Three decades later, Healthy Island Project continues to help Deer Isle-Stonington community
DEER ISLE, Maine (WABI) - The Healthy Island Project is a non-profit organization focused on enhancing the broad health of the Deer Isle-Stonington community since 1991.
The organization offers a number of programs for all ages and is almost 100% volunteer driven.
”It’s hard to say the exact number of people that we touch, but it’s pretty much everyone on this island in some capacity,” said René Colson Hudson, HIP executive director.
There is never a moment when the Healthy Island Project isn’t doing something for the Deer Isle-Stonington Community.
“We have a lunchbox program where we are making a homemade meal and delivering it to seniors. We have a program called ‘Edible Island,’ expanding the local food system. We also have ‘Farm Drop,’ which is an online farmers market,” said Colson Hudson.
Those are just a few of the many programs under the umbrella of enhancing the broad health of Deer Isle-Stonington.
Barrett Gray grew up on the island and took part in Healthy Island Project’s Peer Support Program when he was in high school.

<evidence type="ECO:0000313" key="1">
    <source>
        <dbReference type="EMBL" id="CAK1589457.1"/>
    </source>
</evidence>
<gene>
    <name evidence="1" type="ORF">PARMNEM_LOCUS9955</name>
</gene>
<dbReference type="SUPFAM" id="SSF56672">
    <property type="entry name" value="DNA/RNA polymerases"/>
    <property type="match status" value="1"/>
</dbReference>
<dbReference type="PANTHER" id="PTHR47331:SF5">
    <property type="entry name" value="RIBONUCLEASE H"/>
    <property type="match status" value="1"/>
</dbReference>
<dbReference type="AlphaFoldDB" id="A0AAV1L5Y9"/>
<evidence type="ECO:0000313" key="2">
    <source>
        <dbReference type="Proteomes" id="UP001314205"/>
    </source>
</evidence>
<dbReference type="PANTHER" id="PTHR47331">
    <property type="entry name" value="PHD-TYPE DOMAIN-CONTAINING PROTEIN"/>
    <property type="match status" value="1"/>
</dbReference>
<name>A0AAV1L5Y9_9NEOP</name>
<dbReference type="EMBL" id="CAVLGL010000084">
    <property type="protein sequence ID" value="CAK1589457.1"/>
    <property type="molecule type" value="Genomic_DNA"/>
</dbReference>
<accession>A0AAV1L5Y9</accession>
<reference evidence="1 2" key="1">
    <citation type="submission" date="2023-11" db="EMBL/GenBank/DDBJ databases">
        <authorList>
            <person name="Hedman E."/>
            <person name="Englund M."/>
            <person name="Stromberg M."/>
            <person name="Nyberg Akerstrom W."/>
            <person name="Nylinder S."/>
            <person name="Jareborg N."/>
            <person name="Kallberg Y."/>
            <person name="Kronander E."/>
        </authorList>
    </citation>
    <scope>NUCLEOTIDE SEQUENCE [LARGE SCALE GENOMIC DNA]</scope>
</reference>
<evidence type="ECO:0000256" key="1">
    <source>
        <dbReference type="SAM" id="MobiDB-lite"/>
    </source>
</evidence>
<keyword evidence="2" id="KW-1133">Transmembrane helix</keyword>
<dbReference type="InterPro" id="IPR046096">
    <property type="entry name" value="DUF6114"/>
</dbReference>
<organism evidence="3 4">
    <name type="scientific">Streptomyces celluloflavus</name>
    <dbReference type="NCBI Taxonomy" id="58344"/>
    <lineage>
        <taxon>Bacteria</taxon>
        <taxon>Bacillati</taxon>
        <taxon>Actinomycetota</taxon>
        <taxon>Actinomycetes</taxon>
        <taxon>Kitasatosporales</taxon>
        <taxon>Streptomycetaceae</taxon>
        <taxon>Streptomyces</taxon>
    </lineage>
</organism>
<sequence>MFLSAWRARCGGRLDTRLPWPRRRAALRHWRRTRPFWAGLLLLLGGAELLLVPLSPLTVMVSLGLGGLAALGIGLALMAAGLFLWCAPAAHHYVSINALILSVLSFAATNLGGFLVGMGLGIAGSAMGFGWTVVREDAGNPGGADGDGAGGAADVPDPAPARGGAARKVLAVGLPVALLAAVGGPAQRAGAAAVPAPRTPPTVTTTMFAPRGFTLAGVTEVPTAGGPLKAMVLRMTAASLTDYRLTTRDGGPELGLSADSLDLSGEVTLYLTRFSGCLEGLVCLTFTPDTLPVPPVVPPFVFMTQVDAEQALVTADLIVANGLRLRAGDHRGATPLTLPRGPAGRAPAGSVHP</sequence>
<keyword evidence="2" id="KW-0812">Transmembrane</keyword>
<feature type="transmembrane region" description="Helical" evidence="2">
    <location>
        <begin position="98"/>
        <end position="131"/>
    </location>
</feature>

Now, he’s the coordinator for HIP’s Age Friendly Programming.
“It really helped me become more community minded. Most of the seniors now are people that were either my school teachers, grandparents, whatnot. It just feels good to be able to give back to them after they’ve helped me out for many years,” said Gray.
HIP had more than 80 volunteers last year for the Lunch Box program for Seniors, and that’s just a fraction of the total number of volunteers that make the organization possible.
“You meet people who are so committed. It’s really incredible the number of volunteers we have and the number of hours they spend working with us,” said Hallie Lartius,” Island Institute fellow.
The Healthy Island Project has been doing work in this community for more than three decades, and its impact it’s had on Deer Isle-Stonington can’t be overstated.
“That’s really the strength of island communities like Deer Isle-Stonington, is the sense that we have to take care of each other. We at least have a bridge, but we’re still rural, we’re still remote. There’s a lot of resources around the state, a lot of different programs, but very few people are going to come down and ‘save us.’ We have to kind of find our own way and look out for ourselves,” said Colson Hudson.
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